nep-cta New Economics Papers
on Contract Theory and Applications
Issue of 2020‒07‒27
five papers chosen by
Guillem Roig
University of Melbourne

  1. Goal-Oriented Agents in a Market By Inés Macho-Stadler; David Pérez-Castrillo; Nicolas Quérou
  2. Coalition-Proof Risk Sharing Under Frictions By Cole, Harold; Krueger, Dirk; Mailath, George J; Park, Yena
  3. Expectational Equilibria in Many-to-one Matching Models with Contracts - A Reformulation of Competitive Equilibrium By Herings, P. Jean-Jacques
  4. Incentives and Performance of Agents in a Microfinance Bank By Surajeet Chakravarty; Sumedh Dalwai; Pradeep Kumar
  5. Corporate Culture as a Theory of the Firm By Gary B. Gorton; Alexander K. Zentefis

  1. By: Inés Macho-Stadler; David Pérez-Castrillo; Nicolas Quérou
    Abstract: We consider a market where "standard" risk-neutral agents coexist with "goal-oriented" agents who, in addition to the expected income, seek a high-enough monetary payoff¤ (the "trigger") to fulfill a goal. We analyze a two-sided one-to-one matching model where the matching between principals and agents and the incentive contracts are endogenous. In any equilibrium contract, goal-oriented agents are matched with the principals with best projects and receive the trigger with a positive probability. Moreover, goal and monetary incentives are complementary since goal- oriented agents receive stronger monetary incentives than standard agents. Finally, we discuss policy interventions in relevant environments.
    Keywords: goal-oriented agents, Incentives, matching market
    JEL: D82 D86
    Date: 2020–07
  2. By: Cole, Harold; Krueger, Dirk; Mailath, George J; Park, Yena
    Abstract: We analyze efficient risk-sharing arrangements when coalitions may deviate. Coalitions form to insure against idiosyncratic income risk. Self-enforcing contracts for both the original coalition and any deviating coalition rely on a belief in future cooperation, and we treat the contracting conditions of original and deviating coalitions symmetrically. We show that better belief coordination (higher social capital) tightens incentive constraints since it facilitates both the formation of the original as well as a deviating coalition. As a consequence, the payoff of successfully formed coalitions might be declining in the degree of belief coordination and equilibrium allocations might feature resource burning or utility burning.
    Keywords: Coalitions; Limited Commitment; Risk Sharing
    JEL: E20
    Date: 2020–01
  3. By: Herings, P. Jean-Jacques (RS: GSBE Theme Data-Driven Decision-Making, RS: GSBE Theme Conflict & Cooperation, Microeconomics & Public Economics)
    Abstract: We introduce the notion of expectational equilibrium in a very general specification of the many-to-one matching with contracts model. The endogenous variables in an expectational equilibrium are expectations about tradable contracts. Expectational equilibrium outcomes are equivalent to stable outcomes. Substitutability of preferences is a sufficient condition for existence. Expectational equilibrium unifies all the other approaches used in the literature so far, in particular Walrasian equilibrium, Drèze equilibrium, and market clearing cutoffs. It also applies to cases where contracts do not involve money as well as cases where there is a smallest monetary unit of account.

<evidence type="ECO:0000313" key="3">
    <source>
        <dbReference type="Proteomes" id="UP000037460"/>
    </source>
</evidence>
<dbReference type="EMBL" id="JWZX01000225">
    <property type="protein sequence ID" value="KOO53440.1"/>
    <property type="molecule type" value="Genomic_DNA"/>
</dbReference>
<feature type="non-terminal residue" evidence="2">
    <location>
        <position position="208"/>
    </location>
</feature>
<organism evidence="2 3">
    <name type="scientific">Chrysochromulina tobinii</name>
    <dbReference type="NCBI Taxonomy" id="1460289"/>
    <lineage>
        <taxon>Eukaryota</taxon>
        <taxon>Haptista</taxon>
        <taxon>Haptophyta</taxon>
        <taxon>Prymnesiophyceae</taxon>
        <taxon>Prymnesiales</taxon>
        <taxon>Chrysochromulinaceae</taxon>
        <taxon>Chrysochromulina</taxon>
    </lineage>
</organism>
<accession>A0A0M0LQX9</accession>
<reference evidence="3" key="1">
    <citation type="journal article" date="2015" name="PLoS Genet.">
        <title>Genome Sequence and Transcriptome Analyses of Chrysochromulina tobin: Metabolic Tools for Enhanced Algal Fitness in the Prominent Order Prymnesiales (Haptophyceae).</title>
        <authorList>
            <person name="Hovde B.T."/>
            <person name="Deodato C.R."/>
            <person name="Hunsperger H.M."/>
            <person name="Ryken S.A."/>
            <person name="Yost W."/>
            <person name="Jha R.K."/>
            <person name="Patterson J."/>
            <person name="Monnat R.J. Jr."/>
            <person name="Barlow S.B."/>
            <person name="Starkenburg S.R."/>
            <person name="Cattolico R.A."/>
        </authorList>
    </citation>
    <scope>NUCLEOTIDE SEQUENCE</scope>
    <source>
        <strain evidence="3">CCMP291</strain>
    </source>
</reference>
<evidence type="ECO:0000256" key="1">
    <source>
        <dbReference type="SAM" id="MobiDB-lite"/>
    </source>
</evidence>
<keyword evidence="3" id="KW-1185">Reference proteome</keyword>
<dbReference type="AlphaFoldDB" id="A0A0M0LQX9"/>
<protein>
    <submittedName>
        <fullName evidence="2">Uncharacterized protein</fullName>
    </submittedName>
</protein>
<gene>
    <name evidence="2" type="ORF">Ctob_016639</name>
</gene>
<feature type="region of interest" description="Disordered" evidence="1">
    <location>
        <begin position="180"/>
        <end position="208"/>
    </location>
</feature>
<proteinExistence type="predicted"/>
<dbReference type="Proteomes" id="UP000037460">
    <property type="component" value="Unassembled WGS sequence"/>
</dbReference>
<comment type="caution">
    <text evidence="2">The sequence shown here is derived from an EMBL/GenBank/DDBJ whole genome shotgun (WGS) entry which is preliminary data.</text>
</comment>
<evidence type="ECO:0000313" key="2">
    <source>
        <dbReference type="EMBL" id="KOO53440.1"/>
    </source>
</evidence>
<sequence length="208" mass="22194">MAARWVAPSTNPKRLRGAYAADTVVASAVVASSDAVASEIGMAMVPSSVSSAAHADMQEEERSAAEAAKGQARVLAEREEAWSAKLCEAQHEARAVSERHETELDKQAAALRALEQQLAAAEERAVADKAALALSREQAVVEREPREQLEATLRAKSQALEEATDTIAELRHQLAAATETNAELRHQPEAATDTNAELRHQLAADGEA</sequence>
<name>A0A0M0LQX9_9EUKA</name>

JEL: C71 C78 D45 D51
    Date: 2020–07–02
  4. By: Surajeet Chakravarty (University of Exeter); Sumedh Dalwai (University of Exeter); Pradeep Kumar (University of Exeter)
    Abstract: An important aspect of providing credit to the poor is the mechanism adopted by the credit institutions to do so. Most microfinance banks use field agents to acquire new borrowers, manage the account and collect repayments. How does the supply of credit change with a change in incentives provided to such field agents? Mann Deshi Bank, a microfinance bank in India, changed its remuneration scheme from a pure commission based to a mixed scheme with a combination of a base salary and other incentives. This paper examines the effect it had on the effort and the performance of the agents by using a rich panel data on the bankÕs joint liability lending product. The results show that the change in the contract form with a large flat wage and reduced incentives improved performance of the agents in terms of the quantity (increase in the number of borrowers acquired) and quality (the borrowers acquired had fewer delays in repayments). We find evidence of mixed contract agents exerting significantly more effort than the pure commission agents to ascertain borrower quality.
    Keywords: Micro-finance institutions, joint liability loans, labor contracts, moral hazard
    JEL: G21 O12 J41
    Date: 2020
  5. By: Gary B. Gorton; Alexander K. Zentefis
    Abstract: Markets and firms offer contrasting methods to arrange production. In markets, contracts govern the purchase of parts and services that compose production. In firms, the shared values, customs, and norms coming from a corporate culture govern employees’ joint development of those parts and services. We argue for this distinction as a theory of the firm. Firms exist because corporate culture at times is more efficient at carrying out production than detailed contracts. The firm’s boundary encircles the parts of production for which a manager optimally chooses corporate culture as the organizing device. The model can explain why some mergers and acquisitions fail, in a way consistent with empirical evidence, and why corporate cultures are hard to change.
    JEL: D02 D4 G30
    Date: 2020–06

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